[16]Sultan, Amer, “Gulf States are not helping Egypt enough: UK”, ahramonline, (10/3/2012),

  [17]Reuters, “World Economic Forum Davos 2012: Arabs to Davos: invest in us, don’t fear us”, The Economic Times, (27/1/2012),

  [18]Al Arabiya, “U.S. ‘deeply concerned’ about Egypt’s decision to prosecute NGOs”, (6/2/2012),

  [19]Yacoub Oweis, Khaled, “Mideast power brokers call for “Marshall Plan” after unrest”, Al Arabiya News, (22/10/2011),

  [20]Lickteig, Karen, “Gulf economies benefit from Arab Spring”, Policymic, (10/2011),

  [21]Ross, Michael L., “Will Oil Drown the Arab Spring?”, Foreign Affairs, (September/October 2011),

  [22]Lickteig, Karen, “Gulf economies benefit from Arab Spring”, Policymic, (10/2011),

[23]Oil markets and Arab unrest, “The price of fear”, The Economist, (3/3/2011)


  [25] Gunning, Patrick J., “ Understanding oil prices”, Constitutional Society, (29/10/2002),

  [26]Political News, “Oil prices and Egypt Unrest”, (5/2/2012),


[28]Threadneedle Think, “Arab Spring, Western Winter”, Threadneedle investments, (10/2011),

Zakia Aqra

Ζακία Άκρα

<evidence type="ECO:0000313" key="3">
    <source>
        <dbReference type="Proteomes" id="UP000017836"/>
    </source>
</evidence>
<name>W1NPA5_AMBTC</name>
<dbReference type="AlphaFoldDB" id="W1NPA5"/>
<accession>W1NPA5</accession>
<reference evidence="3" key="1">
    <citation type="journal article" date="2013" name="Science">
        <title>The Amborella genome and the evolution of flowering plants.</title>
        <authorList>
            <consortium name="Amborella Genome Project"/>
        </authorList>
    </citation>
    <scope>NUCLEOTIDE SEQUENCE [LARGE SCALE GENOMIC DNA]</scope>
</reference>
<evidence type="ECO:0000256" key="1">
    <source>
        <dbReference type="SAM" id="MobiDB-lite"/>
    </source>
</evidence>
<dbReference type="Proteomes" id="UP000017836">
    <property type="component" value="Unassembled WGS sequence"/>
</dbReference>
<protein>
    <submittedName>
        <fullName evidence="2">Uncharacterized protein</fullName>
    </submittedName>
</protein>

Η Ζακία Άκρα έχει ολοκληρώσει το μεταπτυχιακό της στην Πολιτική της Μέση Ανατολή στο SOAS, Λονδίνο, (2014), η πτυχιακή της έρευνα ήταν σχετικά με την εξωτερική πολιτική της Οργάνωσης για την Απελευθέρωση της Παλαιστίνης/ Παλαιστινιακής Αρχής. Για το δεύτερο μεταπτυχιακό της στη Διεθνή Πολιτική Οικονομία στο Πάντειο Πανεπιστήμιο Κοινωνικών και πολιτικών μελετών, Αθήνα (2015), της χορηγήθηκε υποτροφία από το Ίδρυμα Ωνάση (2014-2015) για τη διεξαγωγή πρωτογενούς έρευνας για την αναπτυξιακή βοήθεια της Ελλάδας στην Οργάνωση για την Απελευθέρωση της Παλαιστίνης/ Παλαιστινιακής Αρχής. Ολοκλήρωσε τις προπτυχιακές της σπουδές στο Διεθνών και Ευρωπαϊκών Σπουδών στο Πάντειο Πανεπιστήμιο, Αθήνα, για την οποία της δόθηκε υποτροφία από το Ελληνικό Υπουργείο Εξωτερικών (2005-2011). Μιλά Ελληνικά, Αγγλικά, Αραβικά, και ιταλικά και έχει εργαστεί για πολλά χρόνια ως μεταφράστρια/διερμηνέας. Ως ειδική για θέματα πολιτιστικά, θρησκευτικά, κοινωνικά και πολιτικά στην Μέση Ανατολή, η Ζακία Άκρα έχει συνεργαστεί ως δια-διαπολιτισμικός μεσολαβητής και διερμηνέας με ξένους ανταποκριτές και ειδησεογραφικές ομάδες εντός Ελλάδας και στο εξωτερικό καθώς και με ΜΚΟ όπως το Οικουμενικό Πρόγραμμα Προσφύγων- της Ιεράς Συνόδου της Ορθόδοξης Εκκλησίας της Ελλάδος - εταίρος της Ύπατης Αρμοστείας. Είναι επίσης μέλος της ερευνητικής ομάδας του Κέντρου για τον Θρησκευτικό Πλουραλισμό στην Μέση Ανατολή (CRPME) – πρωτοβουλία του ΥΠΕΞ. Είναι μέλος της ερευνητικής ομάδας στο Κέντρο Μεσογειακών, Μεσανατολικών και Ισλαμικών Σπουδών (ΚΕΜΜΙΣ) από τον Απρίλιο του 2010.